Michael John Brown, 24, sat motionless in the Launceston Supreme Court with his hands in his lap as the verdict was given after six hours’ deliberation.
Brown and Shane Anthony Mayne, 27, were driving through Newstead on February 19 last year when they came across Matthew Gouldthorpe.
Mayne chased down the 19-year- old in Dowling St and ran over him at up to 83kmh, telling police later that Brown had told him to and “it seemed funny at the time”.
Mr Gouldthorpe had moved from Victoria to study aquaculture at university three days before he was killed.
Mayne, of Targa, pleaded guilty to murder and was sentenced to 25 years’ jail with a minimum parole period of 14 years.
Brown, of Outram St, Summerhill, had pleaded not guilty to murder at the start of his four-day trial last week.
It was the prosecution case that Brown had instigated the crime by suggesting Mayne hit the student or abetted it by encouraging Mayne’s suggestion.
Brown told police that Mayne had asked him if he should hit Mr Gouldthorpe and he said yes but was joking and did not think he would.
The jury’s verdict was not unanimous but the court can accept a manslaughter verdict from 10 or 11 jurors after six hours. Murder must be unanimous.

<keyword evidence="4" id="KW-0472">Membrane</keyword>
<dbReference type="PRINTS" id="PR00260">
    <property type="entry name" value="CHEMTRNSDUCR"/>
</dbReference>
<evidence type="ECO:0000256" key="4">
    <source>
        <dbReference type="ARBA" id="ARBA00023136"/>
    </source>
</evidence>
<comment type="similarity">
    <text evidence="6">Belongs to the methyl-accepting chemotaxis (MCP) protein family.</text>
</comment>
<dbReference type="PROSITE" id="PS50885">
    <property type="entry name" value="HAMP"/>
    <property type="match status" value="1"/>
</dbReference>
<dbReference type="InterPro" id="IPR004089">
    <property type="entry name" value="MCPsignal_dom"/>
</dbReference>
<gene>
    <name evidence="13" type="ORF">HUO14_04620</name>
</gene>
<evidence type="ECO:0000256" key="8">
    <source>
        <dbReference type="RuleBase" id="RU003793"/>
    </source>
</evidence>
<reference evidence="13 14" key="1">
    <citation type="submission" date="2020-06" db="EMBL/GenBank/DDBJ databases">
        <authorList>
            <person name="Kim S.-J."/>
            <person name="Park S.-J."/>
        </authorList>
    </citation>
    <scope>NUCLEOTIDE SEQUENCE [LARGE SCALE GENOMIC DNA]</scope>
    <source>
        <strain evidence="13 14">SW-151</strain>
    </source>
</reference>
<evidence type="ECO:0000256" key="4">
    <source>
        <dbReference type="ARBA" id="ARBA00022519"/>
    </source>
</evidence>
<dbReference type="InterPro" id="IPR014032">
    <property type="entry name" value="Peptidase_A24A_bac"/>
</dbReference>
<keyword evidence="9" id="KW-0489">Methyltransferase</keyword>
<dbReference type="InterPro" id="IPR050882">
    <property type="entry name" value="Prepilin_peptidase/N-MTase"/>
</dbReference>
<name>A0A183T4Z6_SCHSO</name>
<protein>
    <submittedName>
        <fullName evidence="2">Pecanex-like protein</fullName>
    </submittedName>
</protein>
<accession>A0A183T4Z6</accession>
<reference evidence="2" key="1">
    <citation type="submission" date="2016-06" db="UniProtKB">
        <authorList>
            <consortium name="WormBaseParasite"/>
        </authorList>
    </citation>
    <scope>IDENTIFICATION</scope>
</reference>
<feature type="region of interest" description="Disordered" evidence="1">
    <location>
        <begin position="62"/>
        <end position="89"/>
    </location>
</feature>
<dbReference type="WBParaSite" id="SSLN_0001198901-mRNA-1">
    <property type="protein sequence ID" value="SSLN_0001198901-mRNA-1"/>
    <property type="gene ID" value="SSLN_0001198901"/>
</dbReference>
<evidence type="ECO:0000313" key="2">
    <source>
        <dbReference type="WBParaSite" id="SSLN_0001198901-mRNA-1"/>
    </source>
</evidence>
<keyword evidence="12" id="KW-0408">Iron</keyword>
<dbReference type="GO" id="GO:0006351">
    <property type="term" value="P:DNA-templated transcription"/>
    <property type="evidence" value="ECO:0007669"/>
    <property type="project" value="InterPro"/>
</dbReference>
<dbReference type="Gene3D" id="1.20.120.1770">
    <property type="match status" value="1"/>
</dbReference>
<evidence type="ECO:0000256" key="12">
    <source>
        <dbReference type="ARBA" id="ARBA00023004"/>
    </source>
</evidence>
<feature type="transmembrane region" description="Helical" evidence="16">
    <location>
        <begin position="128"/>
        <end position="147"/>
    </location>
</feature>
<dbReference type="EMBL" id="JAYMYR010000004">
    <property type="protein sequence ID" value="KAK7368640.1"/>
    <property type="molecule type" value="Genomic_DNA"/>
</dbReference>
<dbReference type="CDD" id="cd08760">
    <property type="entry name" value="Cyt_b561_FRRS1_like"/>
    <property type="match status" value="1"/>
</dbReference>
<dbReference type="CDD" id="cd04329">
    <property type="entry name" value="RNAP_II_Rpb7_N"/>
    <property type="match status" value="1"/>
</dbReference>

Brown’s mother stormed out of the court after the verdict and yelled at the jury: “My son’s not guilty of manslaughter.”
Director of Public Prosecutions Tim Ellis, SC, submitted the jury’s verdict showed Brown meant to encourage Mayne but did not realise or ought to have realised death was likely.
Mr Ellis said the murder had a terrible effect on the student’s family.
“Both parents have lost most of their enjoyment of life,” Mr Ellis said.
Mr Gouldthorpe’s father, who shared his son’s birthday, was still extremely depressed and often slept in his son’s bed.
“Mr Gouldthorpe had the horrible experience of farewelling his son for university and having to come back to identify his body virtually the day after,” Mr Ellis said.
In mitigation, defence lawyer Greg Richardson said Brown had met Mayne a month before the murder.
“He didn’t know he had any criminal convictions, didn’t know he’d been in jail,” Mr Richardson said.
He said the extent of Brown’s encouragement would have only continued for a few seconds.
Justice Ewan Crawford said he wanted to consider the sentence and remanded Brown in custody until March 20 at 4pm.
This story Administrator ready to work first appeared on Nanjing Night Net.